Over the past months Debora and I have participated in a Crowdfunding project called “honeyflow”, a new way of beekeeping.
We received our Flow Hive early January but couldn’t set the Hive up, until last week. However, it had been a journey with some challenges.
First of all, keeping Bees is an entire art (we knew that) but in Luxembourg you need to jump over a couple more hurdles before being able to have your own home made honey.
Getting a perfect location for your hive!
This is where it all starts, in Luxembourg you need to be aware of a few points you can’t just put a beehive in the back of your garden, you need to be at least 15m away from your neighbor, obtain his consent about placing a hive in your garden, and after that you’ll need to inform local authorities that you have a beehive in your garden (this is to keep count about bee populations etc.)
Convincing a “traditional” beekeeper to give it a try with the Flow Hive!
Beekeeping is somehow like a religion, and to bring something new to the market is always difficult. We contacted several beekeepers but most were skeptical about the Flow Hive and meant that it wouldn’t work etc.
After searching for weeks we finally found a company whose aim it is to educate people about beekeeping and to introduce rookies to the art of beekeeping. Theplacetobee.lu offers actually to companies to install a Hive within the company’s headquarters (if they have the green area at the back of the building) and at the end of the year the honey could be given to its employees or business partners.
We contacted theplacetobee hoping the Flow Hive could interest them as well.
We were finally lucky, Monique from theplacetobee called us back and said that she had heard about Flow Hive but had never tested it and would be interested in helping to set one up with the condition to have a “traditional” hive next to it.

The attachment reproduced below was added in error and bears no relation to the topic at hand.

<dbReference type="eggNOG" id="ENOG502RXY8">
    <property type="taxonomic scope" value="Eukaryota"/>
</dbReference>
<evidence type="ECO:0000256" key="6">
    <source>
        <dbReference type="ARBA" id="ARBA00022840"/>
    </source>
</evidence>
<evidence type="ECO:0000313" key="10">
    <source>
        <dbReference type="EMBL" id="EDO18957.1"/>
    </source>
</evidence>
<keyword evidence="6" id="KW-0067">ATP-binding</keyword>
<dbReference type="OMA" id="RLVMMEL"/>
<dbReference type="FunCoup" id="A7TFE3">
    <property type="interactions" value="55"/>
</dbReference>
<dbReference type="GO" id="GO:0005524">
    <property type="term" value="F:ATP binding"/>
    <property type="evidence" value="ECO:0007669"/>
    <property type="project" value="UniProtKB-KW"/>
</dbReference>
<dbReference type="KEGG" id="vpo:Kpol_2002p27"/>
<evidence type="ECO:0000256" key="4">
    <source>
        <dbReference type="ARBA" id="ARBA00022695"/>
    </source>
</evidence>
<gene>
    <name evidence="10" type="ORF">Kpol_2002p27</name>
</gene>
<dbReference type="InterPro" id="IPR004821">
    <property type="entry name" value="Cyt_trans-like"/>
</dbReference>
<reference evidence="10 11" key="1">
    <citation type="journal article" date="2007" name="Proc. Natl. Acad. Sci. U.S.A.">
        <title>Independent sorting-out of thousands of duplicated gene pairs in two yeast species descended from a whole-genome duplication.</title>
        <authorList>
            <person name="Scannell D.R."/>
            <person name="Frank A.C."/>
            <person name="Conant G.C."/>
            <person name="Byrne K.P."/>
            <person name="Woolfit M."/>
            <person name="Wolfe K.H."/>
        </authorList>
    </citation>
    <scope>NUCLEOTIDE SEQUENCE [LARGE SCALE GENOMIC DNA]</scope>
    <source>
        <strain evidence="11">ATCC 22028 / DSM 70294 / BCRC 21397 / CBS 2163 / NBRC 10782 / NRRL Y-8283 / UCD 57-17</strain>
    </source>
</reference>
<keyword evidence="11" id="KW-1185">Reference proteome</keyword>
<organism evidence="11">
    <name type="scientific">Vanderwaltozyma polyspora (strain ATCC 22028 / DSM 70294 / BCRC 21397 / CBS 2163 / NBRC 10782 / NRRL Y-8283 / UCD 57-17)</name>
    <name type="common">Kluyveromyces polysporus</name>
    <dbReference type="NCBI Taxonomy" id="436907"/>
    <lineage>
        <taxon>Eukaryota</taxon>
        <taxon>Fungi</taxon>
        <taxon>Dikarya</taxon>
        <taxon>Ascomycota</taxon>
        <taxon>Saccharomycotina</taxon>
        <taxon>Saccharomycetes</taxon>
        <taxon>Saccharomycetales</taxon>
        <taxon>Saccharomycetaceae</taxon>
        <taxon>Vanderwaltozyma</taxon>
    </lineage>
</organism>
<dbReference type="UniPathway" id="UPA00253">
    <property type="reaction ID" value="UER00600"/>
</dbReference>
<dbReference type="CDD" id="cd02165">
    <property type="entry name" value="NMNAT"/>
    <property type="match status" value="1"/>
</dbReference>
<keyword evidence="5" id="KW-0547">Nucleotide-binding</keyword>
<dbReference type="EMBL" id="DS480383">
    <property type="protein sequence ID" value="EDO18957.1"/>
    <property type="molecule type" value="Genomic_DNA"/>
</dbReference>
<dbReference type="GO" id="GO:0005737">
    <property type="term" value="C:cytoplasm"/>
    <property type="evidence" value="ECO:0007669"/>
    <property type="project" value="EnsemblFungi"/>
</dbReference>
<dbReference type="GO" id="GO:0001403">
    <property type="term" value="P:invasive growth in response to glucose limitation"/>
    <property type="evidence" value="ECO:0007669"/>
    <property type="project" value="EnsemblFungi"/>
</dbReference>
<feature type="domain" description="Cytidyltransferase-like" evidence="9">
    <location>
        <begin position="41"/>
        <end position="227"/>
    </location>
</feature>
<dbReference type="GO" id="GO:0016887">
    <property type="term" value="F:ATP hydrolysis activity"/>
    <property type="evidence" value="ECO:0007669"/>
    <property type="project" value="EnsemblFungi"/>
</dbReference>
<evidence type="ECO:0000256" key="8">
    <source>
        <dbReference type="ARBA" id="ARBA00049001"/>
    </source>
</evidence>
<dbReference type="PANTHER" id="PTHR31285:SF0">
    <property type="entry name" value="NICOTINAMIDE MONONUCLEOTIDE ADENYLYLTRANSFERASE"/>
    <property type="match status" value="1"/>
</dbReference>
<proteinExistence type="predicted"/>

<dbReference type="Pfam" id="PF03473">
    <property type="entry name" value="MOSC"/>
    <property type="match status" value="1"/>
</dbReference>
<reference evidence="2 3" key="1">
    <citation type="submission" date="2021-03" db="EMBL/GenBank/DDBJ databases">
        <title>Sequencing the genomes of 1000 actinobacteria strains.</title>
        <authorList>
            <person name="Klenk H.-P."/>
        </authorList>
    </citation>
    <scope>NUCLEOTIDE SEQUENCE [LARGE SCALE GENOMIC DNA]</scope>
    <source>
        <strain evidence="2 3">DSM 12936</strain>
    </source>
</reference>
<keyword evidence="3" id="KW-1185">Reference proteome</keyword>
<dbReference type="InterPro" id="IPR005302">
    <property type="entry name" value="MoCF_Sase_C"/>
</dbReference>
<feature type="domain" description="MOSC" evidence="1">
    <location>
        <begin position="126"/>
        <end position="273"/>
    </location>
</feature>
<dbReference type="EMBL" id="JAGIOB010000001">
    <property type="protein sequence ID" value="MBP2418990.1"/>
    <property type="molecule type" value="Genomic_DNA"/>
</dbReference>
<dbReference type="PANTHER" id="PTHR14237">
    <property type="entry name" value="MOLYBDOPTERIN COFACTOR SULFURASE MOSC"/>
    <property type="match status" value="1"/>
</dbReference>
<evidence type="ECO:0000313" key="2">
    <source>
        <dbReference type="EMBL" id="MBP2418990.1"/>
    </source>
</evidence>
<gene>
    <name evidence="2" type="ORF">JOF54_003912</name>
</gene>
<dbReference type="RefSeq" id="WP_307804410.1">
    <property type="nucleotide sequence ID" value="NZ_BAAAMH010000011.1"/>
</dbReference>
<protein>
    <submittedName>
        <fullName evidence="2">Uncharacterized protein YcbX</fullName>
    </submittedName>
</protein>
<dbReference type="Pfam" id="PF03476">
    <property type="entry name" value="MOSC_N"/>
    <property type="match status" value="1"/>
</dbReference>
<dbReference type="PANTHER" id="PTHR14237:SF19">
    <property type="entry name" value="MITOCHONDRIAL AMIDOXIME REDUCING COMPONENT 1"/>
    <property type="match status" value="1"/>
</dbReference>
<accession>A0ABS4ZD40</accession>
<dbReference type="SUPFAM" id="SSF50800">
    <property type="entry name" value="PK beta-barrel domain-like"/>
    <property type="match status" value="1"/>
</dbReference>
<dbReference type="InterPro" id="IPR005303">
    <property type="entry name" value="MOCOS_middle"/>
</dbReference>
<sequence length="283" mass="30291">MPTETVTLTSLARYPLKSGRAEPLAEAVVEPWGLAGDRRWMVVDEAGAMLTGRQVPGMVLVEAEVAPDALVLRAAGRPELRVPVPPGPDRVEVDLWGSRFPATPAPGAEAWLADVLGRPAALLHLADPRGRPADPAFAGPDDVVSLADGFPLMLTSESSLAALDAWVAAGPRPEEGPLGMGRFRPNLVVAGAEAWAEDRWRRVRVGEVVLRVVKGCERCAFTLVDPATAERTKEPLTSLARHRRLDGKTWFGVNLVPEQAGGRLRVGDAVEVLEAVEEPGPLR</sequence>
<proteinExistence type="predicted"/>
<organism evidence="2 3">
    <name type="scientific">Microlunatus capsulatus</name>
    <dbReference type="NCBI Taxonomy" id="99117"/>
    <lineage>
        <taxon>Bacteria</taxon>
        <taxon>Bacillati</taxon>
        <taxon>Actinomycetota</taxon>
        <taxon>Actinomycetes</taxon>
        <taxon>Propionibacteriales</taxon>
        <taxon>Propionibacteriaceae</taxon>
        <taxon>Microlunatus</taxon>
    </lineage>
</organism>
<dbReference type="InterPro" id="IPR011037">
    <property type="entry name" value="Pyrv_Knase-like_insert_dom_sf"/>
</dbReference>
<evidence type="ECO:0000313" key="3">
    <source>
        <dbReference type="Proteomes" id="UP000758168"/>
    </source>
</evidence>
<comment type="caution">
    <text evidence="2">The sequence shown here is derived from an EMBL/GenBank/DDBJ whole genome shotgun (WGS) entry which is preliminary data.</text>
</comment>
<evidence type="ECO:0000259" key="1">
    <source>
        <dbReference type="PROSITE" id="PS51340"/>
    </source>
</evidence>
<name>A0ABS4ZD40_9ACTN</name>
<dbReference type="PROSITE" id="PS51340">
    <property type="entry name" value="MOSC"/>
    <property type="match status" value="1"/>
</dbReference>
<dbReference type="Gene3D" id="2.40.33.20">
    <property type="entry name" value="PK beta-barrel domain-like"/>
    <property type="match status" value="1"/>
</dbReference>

This shouldn’t be a stopper for us because this way we would also learn about “traditional” beekeeping and innovate with the Flow Hive.
We keep to an agreement, and last Friday Monique came with her Hive to install it in the backyard of our office. During two hours we learned the basics and have been able to transfer a colony from a traditional hive into the Flow Hive.
We’ll have a regular visit of the Hives every week in order to check if everything works as planned and maybe the first honey might already flow during summer.
It’s an exciting adventure, of which we will keep you informed with regular posts on Orla and we might even be able to organize a visit to the Hive and have some explanations right on site, show you the bees as well as the difference between the Flow Hive and the traditional Hive (the extraction of the honey, is essentially the biggest difference).